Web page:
From USA TODAY:
"Junie B. is the darling of the young-reader set."
From Publisher' Weekly:
"Park convinces beginning readers that Junie B.—and reading—are lots of fun."
From Kirkus Reviews:
"Junie's swarms of young fans will continue to delight in her unique take on the world....A hilarious, first-rate read- aloud."
"Park, one of the funniest writers around . . . brings her refreshing humor to the beginning chapter-book set."
From Time magazine:
"Junie B. Jones is a feisty six-year-old with an endearing penchant for honesty."
From School Library Journal:
"Readers will relate instantly to the trials and tribulations of this first grader....She is always endearing and wonderfully funny."
The Barnes & Noble Review
Barbara Park's Junie B. Jones brings down the show in this laugh-out-loud 23rd installment of the popular series. Again accompanied by Denise Brunkus's jovial black-and-white artwork, Park has the frolicsome first-grader gearing up for a class play about Christopher Columbus. After coming up with the most research facts about the legendary explorer, Junie and José are allowed to choose which role they'd like for the show. While José takes the part of Columbus, Junie opts to portray the Pinta because it was Columbus's fastest ship. To her chagrin, however, classmate May chooses to be the Santa María -- Columbus's flagship -- and begins touting her own importance. Of course, sure-minded Junie doesn't like being shown up, and when the big night rolls around, the two turn the class play into a silly shipwreck! Park again keeps kids giggling over Junie's witty comments and knee-slapping situations, adding simple lessons about the explorer and also about the way germs are spread. Sure to again sail to the top of the bestseller charts, this Junie B., First Grader book won't be passed up by Park's loyal fans. Matt Warner
As Room One prepares for its nautical Columbus Day play, everything is not shipshape. A virulent stomach virus has made all the first-grade shipmates seasick, and control freak May is threatening a mutiny. Fortunately, intrepid Junie B. Jones is eager to set sail as the Pinta, a proud little ship headed for a new world of adventure.
Next installments detail the ongoing exploits of familiar characters. In Junie B., First Grader: Shipwrecked by Barbara Park, illus. by Denise Brunkus, the kids of Room One prepare a Columbus Day play. But with a virus spreading through the class and a feud between Junie and May (playing the Pinta and the Santa Maria of Columbus's fleet, respectively), will the play stay afloat? Copyright 2004 Reed Business Information.
Wowie, wow, wow! Those who love Junie B. will not be disappointed in this hilarious sojourn into the world of the school play. Junie B.'s first grade class watches fearfully as Roger throws up all over the floor. Afraid of Roger's germs, Junie B. and her classmates cover their heads with paper bags, hold their noses and wrap their hands in plastic baggies to avoid catching the stomach virus because they are doing a play for Parents' Night. Even though a few students fall prey to the virus and are absent, the class manages to learn about Christopher Columbus and to make costumes for the play. But on the night of the big performance, disaster strikes not once, when Junie B. as the Pinta, and May as the Santa Maria race each other and crash, but twice, when Roger, recovering from a cold, falls on Sheldon and sneezes right up his nose! Jose, as Christopher Columbus, saves the day by swimming to the new world. 2004, A Stepping Stone Book/Random House, Ages 7 to 12.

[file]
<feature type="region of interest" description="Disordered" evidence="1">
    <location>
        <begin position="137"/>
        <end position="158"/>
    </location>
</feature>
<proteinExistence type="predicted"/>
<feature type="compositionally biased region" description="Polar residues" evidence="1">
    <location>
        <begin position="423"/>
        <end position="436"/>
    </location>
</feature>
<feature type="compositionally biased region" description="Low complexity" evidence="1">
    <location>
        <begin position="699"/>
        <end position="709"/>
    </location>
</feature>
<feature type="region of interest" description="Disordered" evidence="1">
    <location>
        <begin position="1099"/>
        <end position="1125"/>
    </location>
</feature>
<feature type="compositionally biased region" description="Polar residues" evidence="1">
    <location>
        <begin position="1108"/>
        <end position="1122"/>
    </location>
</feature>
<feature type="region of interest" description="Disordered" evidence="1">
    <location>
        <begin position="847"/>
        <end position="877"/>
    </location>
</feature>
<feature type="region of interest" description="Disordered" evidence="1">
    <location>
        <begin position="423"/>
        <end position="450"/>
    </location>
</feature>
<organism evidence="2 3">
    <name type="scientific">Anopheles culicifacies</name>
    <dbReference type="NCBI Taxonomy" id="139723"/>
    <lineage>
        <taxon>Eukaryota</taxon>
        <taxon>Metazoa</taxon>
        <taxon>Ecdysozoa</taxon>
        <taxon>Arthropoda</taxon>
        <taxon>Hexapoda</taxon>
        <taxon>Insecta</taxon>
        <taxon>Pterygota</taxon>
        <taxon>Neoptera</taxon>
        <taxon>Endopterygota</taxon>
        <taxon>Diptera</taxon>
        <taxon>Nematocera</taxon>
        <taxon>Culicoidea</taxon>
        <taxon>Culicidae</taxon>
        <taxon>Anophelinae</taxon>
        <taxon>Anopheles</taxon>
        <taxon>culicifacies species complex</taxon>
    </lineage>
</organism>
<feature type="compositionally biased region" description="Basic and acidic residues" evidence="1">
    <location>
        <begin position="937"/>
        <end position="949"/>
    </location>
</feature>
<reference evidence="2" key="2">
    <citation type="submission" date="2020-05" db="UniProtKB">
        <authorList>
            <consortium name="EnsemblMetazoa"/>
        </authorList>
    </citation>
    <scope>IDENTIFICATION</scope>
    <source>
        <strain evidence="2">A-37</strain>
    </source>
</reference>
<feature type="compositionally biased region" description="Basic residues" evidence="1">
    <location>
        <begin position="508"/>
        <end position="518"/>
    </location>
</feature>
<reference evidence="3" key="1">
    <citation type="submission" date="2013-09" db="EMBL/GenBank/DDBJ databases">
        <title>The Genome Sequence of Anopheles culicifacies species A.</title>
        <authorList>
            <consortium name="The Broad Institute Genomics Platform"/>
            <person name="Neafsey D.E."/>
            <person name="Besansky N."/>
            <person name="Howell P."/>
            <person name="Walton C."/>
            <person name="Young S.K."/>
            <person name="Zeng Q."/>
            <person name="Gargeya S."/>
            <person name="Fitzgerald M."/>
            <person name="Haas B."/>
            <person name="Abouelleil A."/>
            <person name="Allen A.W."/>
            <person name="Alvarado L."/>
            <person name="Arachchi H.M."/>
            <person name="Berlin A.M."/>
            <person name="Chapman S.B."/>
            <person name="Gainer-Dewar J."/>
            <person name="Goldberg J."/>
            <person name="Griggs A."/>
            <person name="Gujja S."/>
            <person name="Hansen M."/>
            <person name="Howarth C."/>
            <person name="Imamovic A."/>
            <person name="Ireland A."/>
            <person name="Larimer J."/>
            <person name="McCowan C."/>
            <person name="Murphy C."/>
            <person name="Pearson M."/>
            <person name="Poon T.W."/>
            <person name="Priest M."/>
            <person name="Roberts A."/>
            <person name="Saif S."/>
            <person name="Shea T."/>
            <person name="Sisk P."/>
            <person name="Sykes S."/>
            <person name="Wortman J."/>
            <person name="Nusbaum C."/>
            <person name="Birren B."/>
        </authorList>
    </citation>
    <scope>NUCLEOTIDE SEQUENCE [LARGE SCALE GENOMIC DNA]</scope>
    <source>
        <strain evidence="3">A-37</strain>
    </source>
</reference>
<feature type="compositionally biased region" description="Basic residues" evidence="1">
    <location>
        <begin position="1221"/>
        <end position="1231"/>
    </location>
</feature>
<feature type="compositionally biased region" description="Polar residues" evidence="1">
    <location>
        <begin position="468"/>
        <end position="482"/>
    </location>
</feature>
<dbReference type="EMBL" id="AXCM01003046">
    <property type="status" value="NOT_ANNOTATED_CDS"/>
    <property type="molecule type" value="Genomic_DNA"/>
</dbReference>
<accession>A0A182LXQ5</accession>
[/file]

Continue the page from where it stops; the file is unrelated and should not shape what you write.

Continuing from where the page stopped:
Moira Rose Donohue
Gr 1-3-In another zany appearance, feisty Junie B. wins a starring role as the Pinta, the "fastest" of Columbus's ships, in a play to be presented on Parents' Night. Amid typical kid-type disasters (a flu virus, arguments over staging, a frazzled teacher), the students in Room One have a dramatic-and surprising-opening night. Like the other beginning chapter books in this series, Junie B. tells her story in simple, realistic language, including grammatical and spelling errors. Illustrations add humorous details. The interactions of the characters are consistently interesting, and the plot moves quickly. Readers will relate instantly to the trials and tribulations of this first grader, and her approach to conflict resolution and her unrefined social skills make good springboards for classroom discussion. This protagonist often offers examples of how not to handle a situation, but she is always endearing and wonderfully funny.-Corrina Austin, Locke's Public School, St. Thomas, Ontario, Canada Copyright 2004 Reed Business Information.